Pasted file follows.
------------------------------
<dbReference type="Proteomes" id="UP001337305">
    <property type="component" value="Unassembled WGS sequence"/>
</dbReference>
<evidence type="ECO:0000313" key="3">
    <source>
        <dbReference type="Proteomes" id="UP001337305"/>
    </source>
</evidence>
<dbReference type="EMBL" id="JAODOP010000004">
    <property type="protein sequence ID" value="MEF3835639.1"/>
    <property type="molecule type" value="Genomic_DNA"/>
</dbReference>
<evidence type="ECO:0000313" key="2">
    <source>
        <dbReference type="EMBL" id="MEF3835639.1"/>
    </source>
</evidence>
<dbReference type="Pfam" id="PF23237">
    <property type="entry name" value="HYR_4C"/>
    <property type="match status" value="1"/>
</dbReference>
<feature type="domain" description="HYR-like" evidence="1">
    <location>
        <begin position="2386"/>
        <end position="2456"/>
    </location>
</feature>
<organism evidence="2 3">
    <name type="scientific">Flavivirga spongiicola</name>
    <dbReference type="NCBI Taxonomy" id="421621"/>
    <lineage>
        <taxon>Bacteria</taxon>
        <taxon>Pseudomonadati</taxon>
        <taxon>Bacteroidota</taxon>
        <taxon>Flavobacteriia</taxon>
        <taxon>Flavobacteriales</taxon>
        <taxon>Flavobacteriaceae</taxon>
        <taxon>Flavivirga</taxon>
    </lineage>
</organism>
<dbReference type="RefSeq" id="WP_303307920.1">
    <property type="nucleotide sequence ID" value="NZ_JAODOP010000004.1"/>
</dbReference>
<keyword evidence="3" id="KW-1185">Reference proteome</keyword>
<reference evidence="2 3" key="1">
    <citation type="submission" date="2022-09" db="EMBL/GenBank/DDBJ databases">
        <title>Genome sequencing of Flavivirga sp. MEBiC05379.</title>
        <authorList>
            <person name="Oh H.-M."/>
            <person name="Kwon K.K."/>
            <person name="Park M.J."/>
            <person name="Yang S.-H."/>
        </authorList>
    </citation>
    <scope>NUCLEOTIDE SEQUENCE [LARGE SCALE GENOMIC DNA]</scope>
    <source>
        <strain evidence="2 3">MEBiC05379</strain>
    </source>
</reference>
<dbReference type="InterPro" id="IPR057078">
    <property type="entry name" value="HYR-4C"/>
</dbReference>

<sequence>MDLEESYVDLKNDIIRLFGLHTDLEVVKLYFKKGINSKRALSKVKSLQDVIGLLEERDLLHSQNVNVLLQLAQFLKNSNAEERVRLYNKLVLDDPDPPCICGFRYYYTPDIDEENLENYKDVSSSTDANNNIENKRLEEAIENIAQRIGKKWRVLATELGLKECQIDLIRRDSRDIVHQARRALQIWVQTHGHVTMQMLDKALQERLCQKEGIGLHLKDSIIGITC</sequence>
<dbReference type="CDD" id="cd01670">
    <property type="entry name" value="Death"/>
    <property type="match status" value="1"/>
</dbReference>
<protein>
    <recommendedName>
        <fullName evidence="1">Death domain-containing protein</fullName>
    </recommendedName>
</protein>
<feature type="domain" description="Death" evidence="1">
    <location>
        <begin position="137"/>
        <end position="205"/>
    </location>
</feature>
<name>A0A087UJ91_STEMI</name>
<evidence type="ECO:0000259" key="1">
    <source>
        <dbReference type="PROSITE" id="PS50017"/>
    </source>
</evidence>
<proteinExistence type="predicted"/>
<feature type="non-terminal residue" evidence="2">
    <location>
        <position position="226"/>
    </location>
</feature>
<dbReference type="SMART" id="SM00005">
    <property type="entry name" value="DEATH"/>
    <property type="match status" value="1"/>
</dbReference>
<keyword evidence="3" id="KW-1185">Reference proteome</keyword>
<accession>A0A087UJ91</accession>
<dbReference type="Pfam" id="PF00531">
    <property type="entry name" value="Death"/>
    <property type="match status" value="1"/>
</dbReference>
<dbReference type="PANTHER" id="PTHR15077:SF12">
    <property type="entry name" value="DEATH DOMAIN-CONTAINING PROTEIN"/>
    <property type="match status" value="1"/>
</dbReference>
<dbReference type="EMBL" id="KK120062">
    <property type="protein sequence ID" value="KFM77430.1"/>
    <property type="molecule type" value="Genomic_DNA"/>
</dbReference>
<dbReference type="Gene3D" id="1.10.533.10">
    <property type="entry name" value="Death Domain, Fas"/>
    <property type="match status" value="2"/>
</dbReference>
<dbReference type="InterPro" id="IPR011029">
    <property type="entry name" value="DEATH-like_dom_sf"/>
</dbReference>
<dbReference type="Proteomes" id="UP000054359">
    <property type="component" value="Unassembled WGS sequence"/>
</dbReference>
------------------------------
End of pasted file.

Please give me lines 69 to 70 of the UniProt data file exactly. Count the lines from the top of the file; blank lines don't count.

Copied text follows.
    <recommendedName>
        <fullName evidence="1">Death domain-containing protein</fullName>